The software company at the center of a huge ransomware attack this month has obtained a universal key to unlock files of the hundreds of businesses and public organizations crippled by the hack.
Nineteen days after the initial attack over the Fourth of July weekend, the Florida-based IT management provider, Kaseya, has received the universal key that can unlock the scrambled data of all the attack’s victims, bringing the worst of the fallout to a close.
The so-called supply-chain attack on Kaseya is being labeled the worst ransomware attack to date because it spread through software that companies, known as managed service providers, use to administer multiple customer networks, delivering software updates and security patches.
It affected 800 to 2,000 businesses and organizations – including supermarkets in Sweden and schools in New Zealand whose systems were frozen for days.
News of the key comes after the Russia-linked criminal syndicate that supplied the malware, REvil, disappeared from the internet on 13 July.
The group had asked for $50m to $70m for a master key that would unlock all infections. It is not clear how many victims may have paid ransoms before REvil went dark.
A Kaseya spokesperson, Dana Liedholm, would not say on Thursday how the key had been obtained or whether a ransom had been paid. She said only that it had come from a “trusted third party” and that Kaseya was distributing it to all victims. The cybersecurity firm Emsisoft confirmed that the key worked and was providing support.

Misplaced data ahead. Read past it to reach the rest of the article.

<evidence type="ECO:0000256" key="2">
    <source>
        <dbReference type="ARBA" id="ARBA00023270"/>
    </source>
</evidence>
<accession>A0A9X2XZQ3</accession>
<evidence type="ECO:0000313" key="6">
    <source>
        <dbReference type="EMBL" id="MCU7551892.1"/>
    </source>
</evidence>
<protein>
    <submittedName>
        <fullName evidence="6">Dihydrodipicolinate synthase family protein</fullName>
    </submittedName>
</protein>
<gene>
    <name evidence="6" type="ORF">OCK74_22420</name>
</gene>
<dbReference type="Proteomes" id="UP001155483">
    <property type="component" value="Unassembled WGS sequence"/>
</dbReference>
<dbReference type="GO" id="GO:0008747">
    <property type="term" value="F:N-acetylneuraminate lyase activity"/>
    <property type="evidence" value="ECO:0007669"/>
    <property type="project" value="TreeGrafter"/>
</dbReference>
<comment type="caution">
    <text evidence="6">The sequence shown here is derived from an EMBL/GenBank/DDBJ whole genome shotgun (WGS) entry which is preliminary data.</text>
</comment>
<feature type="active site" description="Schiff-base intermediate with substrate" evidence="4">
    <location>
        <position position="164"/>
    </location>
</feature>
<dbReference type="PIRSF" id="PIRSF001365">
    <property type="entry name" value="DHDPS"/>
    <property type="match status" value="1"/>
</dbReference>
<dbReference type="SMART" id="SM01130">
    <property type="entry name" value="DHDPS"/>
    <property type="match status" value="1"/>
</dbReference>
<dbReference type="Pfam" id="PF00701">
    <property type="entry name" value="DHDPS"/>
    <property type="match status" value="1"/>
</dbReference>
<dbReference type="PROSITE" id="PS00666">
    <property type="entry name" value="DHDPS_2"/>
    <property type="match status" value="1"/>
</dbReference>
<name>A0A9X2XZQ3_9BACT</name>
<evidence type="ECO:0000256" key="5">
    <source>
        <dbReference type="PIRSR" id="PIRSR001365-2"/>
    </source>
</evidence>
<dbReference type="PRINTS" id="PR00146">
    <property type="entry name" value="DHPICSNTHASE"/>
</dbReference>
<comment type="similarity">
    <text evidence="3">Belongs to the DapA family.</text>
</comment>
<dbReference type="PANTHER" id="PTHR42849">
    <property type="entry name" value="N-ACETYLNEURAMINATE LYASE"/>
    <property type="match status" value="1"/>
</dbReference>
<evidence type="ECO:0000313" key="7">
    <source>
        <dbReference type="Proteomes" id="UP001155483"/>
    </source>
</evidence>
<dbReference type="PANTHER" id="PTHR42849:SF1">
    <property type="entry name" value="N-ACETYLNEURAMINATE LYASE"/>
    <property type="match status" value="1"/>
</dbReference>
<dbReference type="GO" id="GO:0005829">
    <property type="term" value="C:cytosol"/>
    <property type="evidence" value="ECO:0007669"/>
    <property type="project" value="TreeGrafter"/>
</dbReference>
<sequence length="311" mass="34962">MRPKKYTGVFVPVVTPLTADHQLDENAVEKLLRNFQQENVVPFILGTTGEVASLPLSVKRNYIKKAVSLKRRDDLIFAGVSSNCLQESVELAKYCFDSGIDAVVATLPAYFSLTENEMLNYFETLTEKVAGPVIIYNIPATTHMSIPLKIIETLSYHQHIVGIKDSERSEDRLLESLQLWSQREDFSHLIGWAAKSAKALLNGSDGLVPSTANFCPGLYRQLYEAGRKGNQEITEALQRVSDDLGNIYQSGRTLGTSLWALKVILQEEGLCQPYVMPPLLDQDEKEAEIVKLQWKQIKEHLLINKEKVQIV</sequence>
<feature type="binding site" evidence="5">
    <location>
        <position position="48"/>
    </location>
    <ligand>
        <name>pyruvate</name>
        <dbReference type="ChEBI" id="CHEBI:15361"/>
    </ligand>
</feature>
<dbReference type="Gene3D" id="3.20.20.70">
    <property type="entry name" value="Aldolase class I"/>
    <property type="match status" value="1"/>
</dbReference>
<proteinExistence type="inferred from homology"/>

Ransomware analysts offered several possible explanations for why the master key has now appeared. It is possible Kaseya, a government entity, or a collective of victims paid the ransom. The Kremlin in Russia also might have seized the key from the criminals and handed it over through intermediaries, experts said.
Hackers might also have handed over the decryptor for the Kaseya attack without payment – a move that would not be unprecedented for ransomware criminals.
By now, many victims will have rebuilt their networks or restored them from backups. But some, Liedholm said, “have been in complete lockdown”.
Liedholm had no estimate of the cost of the damage and would not comment on whether any lawsuits had been filed against the company.
Obtaining the key was a major step toward recovery from the hack, but Kaseya would probably be cleaning up the damage for some time, said Tim Wade, the technical director at the cybersecurity firm Vectra.
“From a distance, the emergence of a master key may appear more comforting than it should,” he said. “The value of accelerating the restoration of data and services shouldn’t be trivialized, but it won’t exactly erase the already extensive cost of these attacks.
“It may have some positive outcomes but as they say – it isn’t over ’til it’s over,” he added.
Joe Biden called his Russian counterpart, Vladimir Putin, after the hack to press him to stop providing safe haven for cybercriminals whose costly attacks the US government deems a national security threat. He has threatened to make Russia pay a price for failing to crack down but has not specified what measure the US may take.